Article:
Uncertainties surrounding the UK’s departure from the European Union have become a constant talking point across all sectors of the UK fishing industry. The detail of what might happen is still being discussed, debated and decided but there is little doubt that how and where fishermen work, what is caught and how it is marketed and sold will change.
The Scottish Government sees this as an excellent opportunity to develop a new model of fisheries management for Scottish waters. Developing and introducing novel fisheries management approaches is a long-term commitment, and one which will rely on the involvement and collaboration of all stakeholders. The fifth Scottish Inshore Fisheries Conference (SIFC), being held in Inverness on October 5th 2018, providing a venue to discuss these issues within the context of the inshore fishing sector.
Previous SIFCs have proved very successful and been well attended (around 140 at SIFC 2017) from across fishing sectors with some lively and productive discussions taking place. The organisers are confident that, with Brexit on the horizon, delegates from a cross-section of inshore fishing interests will take this opportunity to make their views known.
Fergus Ewing MSP, Cabinet Secretary for the Rural Economy, will open the conference and give the keynote speech. A second plenary, in the afternoon, will provide a forum to discuss the Scottish Government’s plans for taking forward work on the future of fisheries management in Scotland, the perfect chance to make your voice heard.
In past SIFCs the breakout workshops have proved extremely popular as the place to get down to detail, share opinions, listen to others and make suggestions. Delegates will have a selection of interesting workshops to participate in throughout the day, with some being led by fishing industry associations for the first time. There will be sessions on:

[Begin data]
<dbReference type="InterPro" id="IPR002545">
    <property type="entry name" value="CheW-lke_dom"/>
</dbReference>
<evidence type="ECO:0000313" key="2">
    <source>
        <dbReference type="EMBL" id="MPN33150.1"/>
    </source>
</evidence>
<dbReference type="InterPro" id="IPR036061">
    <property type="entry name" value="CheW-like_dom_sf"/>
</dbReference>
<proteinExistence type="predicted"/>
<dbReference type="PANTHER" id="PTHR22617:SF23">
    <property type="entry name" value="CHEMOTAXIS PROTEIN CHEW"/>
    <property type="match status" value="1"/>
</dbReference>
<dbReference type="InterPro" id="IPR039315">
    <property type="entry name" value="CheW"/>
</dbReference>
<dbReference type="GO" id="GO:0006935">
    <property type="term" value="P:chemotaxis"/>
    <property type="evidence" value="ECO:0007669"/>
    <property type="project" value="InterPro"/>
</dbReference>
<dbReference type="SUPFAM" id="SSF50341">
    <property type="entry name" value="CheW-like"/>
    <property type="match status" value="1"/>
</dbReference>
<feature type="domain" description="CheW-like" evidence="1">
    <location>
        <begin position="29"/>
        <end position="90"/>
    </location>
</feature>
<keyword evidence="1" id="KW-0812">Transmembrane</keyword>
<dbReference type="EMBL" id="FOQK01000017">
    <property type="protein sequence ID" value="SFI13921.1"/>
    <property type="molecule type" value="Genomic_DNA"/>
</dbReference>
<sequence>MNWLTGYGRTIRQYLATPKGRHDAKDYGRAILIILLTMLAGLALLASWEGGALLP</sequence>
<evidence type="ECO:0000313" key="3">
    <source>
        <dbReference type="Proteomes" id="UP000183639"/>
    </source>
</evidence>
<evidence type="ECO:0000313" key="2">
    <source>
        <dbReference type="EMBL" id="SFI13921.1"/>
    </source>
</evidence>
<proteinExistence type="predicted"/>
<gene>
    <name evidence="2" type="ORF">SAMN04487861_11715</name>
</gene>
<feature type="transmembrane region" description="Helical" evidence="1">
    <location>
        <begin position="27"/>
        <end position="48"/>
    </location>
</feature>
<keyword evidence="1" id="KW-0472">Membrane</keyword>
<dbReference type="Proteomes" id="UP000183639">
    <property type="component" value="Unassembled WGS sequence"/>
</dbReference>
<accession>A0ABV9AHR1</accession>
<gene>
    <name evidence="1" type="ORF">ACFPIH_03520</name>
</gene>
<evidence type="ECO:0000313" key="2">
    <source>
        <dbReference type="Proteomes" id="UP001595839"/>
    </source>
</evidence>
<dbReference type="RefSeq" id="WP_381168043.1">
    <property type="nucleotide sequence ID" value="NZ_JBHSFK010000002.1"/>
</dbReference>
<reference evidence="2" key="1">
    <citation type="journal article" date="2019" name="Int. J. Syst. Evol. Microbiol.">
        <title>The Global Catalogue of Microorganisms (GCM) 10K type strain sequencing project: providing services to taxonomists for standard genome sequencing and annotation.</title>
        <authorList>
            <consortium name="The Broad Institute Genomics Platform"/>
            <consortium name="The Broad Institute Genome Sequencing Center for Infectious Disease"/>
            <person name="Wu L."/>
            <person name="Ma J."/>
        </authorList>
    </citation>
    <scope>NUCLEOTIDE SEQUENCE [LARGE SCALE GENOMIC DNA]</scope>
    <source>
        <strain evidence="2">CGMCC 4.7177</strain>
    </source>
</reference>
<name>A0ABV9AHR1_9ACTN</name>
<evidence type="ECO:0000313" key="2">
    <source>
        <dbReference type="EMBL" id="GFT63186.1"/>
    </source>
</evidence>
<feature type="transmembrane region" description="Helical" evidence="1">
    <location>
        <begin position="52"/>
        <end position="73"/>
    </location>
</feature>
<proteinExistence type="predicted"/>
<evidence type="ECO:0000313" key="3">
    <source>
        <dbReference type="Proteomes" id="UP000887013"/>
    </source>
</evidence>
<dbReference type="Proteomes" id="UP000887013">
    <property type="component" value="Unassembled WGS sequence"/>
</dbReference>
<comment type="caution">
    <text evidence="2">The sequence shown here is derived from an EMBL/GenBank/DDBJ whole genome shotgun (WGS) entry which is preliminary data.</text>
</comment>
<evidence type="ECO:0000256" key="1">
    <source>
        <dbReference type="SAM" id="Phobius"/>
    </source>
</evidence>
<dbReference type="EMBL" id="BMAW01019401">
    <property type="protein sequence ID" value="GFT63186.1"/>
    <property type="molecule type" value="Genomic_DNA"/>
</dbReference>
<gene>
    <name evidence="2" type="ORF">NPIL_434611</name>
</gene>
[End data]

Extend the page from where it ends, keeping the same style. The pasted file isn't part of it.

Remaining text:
• Implementing The Scottish Inshore Fisheries Integrated Data System (SIFIDS), a £1.5 million EU-funded project which commenced work in 2016 to develop an integrated system for the collection, collation, analysis and interrogation of data from the Scottish inshore fishing fleet.
• The Community Inshore Fisheries Alliance will lead a ‘What Coastal Fishing Communities Can Bring to Science, Sustainability and Governance’ session to explore how Scotland’s coastal fishing communities can take an active role in improving the management of their local inshore fisheries.
• Low Impact Fishers of Europe (LIFE) and the Scottish Creel Fishermen’s Federation will co-lead a session to examine low impact fishing and its potential for Scotland.
• In 2016 the reporting requirements for the under 10 metre fleet were changed, making location and fishing effort data mandatory to better inform inshore fisheries management. Spatial data is now linked to activity data for 93% of the Scottish fleet, up from 22% before these changes were introduced. The workshop Improving Inshore Fisheries Data will present on the structure of the new data, the initial analysis from 2017-18 on the under 10 metre fleet, how the data has been applied to the Inshore Fisheries Pilots, and the data’s strengths and weaknesses
There will also be plenty of networking opportunities, with exhibitor stalls and representatives from a range of organisations attending. The conference will be an ideal opportunity to meet people who share an interest in inshore @257;shing in an informal setting, and we encourage active fishermen to attend and have their say on how Scotland’s inshore @257;sheries are managed.
SIFC 2018 is being organised by the Marine Alliance for Science and Technology for Scotland on behalf of the Scottish Government.
A summary of proceedings of the Scottish Inshore Fisheries Conference (2017) can be found here.